We called him Uncle Bud. I guess he was some distant uncle, at least a cousin. His and my Grandfather shared the same last name and grew up in the same corner of the county. My Grandfather called him a cousin. I don’t know why we called him Uncle Bud. Maybe that’s the way things were back then.
He lived in a white frame house on the corner. The house had a lot of windows and green shutters. A covered carport out back. All that’s gone now. The house just disappeared while I was trying out for college. Someone came by and put in a parking lot.
Today, no one I know remembers Uncle Bud. I can recall a big, rotund man, wearing a white shirt and Khaki pants. Sometimes he wore those two toned shoes, just like in the movies. He smoked a big cigar and a lot of cigarettes. He looked important.
He drove a big car. I remember that.
Back then, I was little. All the cars were big. It could have been a Mercury, Cadillac, Buick or a Chrysler. Uncle Bud had a fancy big car. He parked it on the corner, in front of the hotel, in the middle of downtown.
Uncle Bud never had a job. He never had to meet a whistle in the morning or listen for its echo at the end of the day. He worked his own hours, when he wanted to or when he needed to. He didn’t have much to say to a little kid.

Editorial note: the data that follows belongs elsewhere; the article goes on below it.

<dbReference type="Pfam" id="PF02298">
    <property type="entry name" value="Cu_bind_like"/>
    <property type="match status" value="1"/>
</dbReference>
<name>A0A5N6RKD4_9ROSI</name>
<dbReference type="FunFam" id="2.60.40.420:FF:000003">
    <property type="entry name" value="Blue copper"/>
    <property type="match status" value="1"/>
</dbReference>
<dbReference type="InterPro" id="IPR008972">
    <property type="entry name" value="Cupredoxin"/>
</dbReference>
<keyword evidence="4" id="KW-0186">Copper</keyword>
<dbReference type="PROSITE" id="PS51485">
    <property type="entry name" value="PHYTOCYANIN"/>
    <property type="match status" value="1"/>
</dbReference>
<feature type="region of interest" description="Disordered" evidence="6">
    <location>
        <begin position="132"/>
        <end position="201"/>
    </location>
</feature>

He carried a nickel plated pistol in his belt. It was the mid-fifties. I thought he was a Mississippi cowboy. No hat, no spurs, no horse, but he had a gun.
Uncle Bud did his business on the front seat of his car.
Later, I found out about Uncle Bud.
Do you need twenty-five dollars until the end of the week? Maybe some rent money until the eagle flies again? Did you bet on the wrong football game and the wife needs to buy groceries today? Maybe shoes for the kids.
Here’s the money, and you owe me thirty dollars by the end of the week. Don’t be late. His hand was on the butt of that nickel-plated pistol.
There was no paperwork. No FICA report. Just a handshake and a stern look into your eye, into your character, be it good or bad.
“Don’t make me come looking for you.” His voice was as cold as the steel in his waist-band. “Just don’t. Do you understand?”
He must have had a good business. The big car, the big house, a gold and diamond ring on his finger and that ever present pistol.
Thirty years ago, Jim Croce sang “You Don’t Mess Around With Jim.”
Sixty years ago, you didn’t mess around with Uncle Bud either.
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